Sunday 21 July 2019

'We were all brought in to give her a hug' - Pat Shortt on losing his mother at 7, his own family, and breaking new ground in his career

He is a something of a national - if private - treasure. Pat Shortt talks to our reporter about how his wife rearing their three kids allowed him to be creative, the death of his mother when he was seven, the influence of his father, playing Josie in 'Garage', starring in Martin McDonagh's A Skull in Connemara, and drinking with gravediggers in his local pub

Pat Shortt. Photo: Gerry Mooney
Pat Shortt. Photo: Gerry Mooney
Pat and his wife Caroline on the one occasion she turned up at the IFTAs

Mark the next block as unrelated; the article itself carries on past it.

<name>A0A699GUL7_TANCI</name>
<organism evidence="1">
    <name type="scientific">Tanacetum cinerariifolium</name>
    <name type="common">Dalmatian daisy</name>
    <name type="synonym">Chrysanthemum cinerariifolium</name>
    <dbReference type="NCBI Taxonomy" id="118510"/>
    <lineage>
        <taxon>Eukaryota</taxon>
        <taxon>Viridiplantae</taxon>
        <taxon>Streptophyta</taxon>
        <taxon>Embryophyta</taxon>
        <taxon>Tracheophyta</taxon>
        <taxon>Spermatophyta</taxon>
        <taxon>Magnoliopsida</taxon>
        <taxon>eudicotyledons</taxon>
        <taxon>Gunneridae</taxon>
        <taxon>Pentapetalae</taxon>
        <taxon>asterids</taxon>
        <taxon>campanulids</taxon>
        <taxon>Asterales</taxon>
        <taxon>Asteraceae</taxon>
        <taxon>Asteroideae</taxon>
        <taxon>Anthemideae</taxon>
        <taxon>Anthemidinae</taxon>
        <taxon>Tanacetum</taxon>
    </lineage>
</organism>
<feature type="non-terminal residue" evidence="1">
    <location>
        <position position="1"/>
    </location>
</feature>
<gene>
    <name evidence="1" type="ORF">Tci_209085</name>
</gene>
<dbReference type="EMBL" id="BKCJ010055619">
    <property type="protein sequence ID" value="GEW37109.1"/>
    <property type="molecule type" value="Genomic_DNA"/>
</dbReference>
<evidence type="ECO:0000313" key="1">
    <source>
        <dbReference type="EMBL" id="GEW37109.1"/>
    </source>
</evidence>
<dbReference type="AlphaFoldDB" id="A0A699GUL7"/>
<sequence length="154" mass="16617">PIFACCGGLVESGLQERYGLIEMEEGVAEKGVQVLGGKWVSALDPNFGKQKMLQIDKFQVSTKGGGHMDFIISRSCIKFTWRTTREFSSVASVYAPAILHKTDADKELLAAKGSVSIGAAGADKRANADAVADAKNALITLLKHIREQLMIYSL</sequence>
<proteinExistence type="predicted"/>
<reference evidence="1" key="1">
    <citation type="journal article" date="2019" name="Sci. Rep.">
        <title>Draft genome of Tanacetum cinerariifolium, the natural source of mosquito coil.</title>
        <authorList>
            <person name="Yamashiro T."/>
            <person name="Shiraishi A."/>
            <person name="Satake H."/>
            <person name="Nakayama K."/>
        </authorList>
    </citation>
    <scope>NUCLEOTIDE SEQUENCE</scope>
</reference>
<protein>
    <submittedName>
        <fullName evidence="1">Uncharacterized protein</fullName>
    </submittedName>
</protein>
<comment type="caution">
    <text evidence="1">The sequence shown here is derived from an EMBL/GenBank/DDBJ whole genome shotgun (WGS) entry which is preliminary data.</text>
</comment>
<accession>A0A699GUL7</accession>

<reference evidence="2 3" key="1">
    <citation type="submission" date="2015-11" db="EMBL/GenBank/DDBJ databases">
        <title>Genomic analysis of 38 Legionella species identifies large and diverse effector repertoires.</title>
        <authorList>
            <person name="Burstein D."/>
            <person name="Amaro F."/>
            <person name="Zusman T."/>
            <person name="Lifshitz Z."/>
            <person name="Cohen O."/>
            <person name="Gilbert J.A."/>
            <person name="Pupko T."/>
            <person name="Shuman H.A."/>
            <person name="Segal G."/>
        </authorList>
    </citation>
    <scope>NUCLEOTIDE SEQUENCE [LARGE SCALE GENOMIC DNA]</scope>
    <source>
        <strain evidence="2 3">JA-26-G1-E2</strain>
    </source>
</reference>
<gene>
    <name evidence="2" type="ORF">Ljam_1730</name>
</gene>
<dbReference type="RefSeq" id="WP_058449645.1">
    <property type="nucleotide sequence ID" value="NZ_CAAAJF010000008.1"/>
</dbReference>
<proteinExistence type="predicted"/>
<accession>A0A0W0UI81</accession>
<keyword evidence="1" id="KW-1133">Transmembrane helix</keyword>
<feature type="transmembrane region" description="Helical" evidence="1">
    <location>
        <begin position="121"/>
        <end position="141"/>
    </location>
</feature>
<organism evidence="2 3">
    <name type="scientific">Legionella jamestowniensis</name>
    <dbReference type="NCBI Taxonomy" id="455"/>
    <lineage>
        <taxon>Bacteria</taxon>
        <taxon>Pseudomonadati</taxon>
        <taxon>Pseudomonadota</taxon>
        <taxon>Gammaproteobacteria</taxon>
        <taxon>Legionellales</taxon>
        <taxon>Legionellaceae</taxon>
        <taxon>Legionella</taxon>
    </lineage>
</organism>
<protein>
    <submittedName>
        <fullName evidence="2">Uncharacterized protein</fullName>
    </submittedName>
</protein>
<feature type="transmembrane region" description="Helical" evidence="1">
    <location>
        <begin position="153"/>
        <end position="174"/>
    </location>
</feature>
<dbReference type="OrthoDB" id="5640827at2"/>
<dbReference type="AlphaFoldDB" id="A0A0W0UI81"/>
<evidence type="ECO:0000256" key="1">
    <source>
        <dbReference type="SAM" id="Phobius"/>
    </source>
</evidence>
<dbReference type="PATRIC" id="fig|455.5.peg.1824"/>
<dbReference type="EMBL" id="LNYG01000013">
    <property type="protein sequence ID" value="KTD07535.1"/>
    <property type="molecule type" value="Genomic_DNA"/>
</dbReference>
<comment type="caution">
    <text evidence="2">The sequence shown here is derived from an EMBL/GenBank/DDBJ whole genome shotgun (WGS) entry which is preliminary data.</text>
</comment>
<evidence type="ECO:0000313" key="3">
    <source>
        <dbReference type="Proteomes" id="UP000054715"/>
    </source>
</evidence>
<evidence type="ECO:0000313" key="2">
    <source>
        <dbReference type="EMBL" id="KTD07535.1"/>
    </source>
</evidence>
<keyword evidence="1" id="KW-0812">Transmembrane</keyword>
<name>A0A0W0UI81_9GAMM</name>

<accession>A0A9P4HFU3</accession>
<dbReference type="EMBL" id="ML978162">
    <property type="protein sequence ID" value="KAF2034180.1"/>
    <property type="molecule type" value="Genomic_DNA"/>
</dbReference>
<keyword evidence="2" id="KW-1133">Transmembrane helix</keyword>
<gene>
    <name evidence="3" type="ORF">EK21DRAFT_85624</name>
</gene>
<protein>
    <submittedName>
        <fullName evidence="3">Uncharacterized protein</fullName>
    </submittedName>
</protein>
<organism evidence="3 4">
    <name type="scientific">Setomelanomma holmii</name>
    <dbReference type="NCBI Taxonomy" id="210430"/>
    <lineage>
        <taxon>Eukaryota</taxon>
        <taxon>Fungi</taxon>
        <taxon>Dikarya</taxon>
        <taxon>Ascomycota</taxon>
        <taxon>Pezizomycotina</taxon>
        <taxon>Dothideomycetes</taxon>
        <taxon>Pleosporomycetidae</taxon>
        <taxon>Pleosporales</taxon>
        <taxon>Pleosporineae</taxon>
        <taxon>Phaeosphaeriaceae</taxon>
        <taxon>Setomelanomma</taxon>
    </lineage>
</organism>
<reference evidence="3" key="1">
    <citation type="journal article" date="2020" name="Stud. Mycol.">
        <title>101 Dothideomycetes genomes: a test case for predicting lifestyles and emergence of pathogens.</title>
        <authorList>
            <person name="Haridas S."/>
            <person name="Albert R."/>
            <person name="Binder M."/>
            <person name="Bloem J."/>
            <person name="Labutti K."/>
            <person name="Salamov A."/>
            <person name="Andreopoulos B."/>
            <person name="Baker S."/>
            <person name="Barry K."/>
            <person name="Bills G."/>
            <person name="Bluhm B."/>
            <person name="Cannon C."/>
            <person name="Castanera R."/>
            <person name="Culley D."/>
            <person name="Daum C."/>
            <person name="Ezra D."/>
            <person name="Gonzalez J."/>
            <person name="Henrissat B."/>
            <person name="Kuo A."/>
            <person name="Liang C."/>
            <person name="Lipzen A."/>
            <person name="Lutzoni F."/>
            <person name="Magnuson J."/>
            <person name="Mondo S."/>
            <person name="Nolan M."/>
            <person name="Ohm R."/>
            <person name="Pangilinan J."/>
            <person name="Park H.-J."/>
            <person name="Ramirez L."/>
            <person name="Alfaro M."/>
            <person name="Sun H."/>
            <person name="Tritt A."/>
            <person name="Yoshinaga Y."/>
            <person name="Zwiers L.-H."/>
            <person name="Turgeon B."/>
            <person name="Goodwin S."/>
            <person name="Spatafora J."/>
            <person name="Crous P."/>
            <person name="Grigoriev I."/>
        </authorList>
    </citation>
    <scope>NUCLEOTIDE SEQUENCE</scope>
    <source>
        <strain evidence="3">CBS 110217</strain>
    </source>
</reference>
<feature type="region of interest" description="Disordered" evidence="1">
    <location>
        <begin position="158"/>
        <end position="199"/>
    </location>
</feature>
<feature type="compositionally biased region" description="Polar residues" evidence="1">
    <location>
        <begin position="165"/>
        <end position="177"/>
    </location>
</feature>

Barry Egan

Barry Egan

There is a pleasing absence of contemporary celebrity psychological maladjustment - of neurosis masquerading as winking self-promotion anyway - with Pat Shortt. That said, Pat Shortt is also a bit of an oddity, a bit of a freak (in a good way), in the modern world of entertainment. "For someone who is living in the public eye," he says, "I'm actually very private."

When was the last time he cried?

"I don't really cry. I'm not a person that gets emotional about things and certainly not someone who will share if I do."

What adjectives would he use to describe his personality?

Pat and his wife Caroline on the one occasion she turned up at the IFTAs
Pat and his wife Caroline on the one occasion she turned up at the IFTAs

"What's an adjective?" Pat laughs, slipping into a comic character to avoid revealing anything about himself.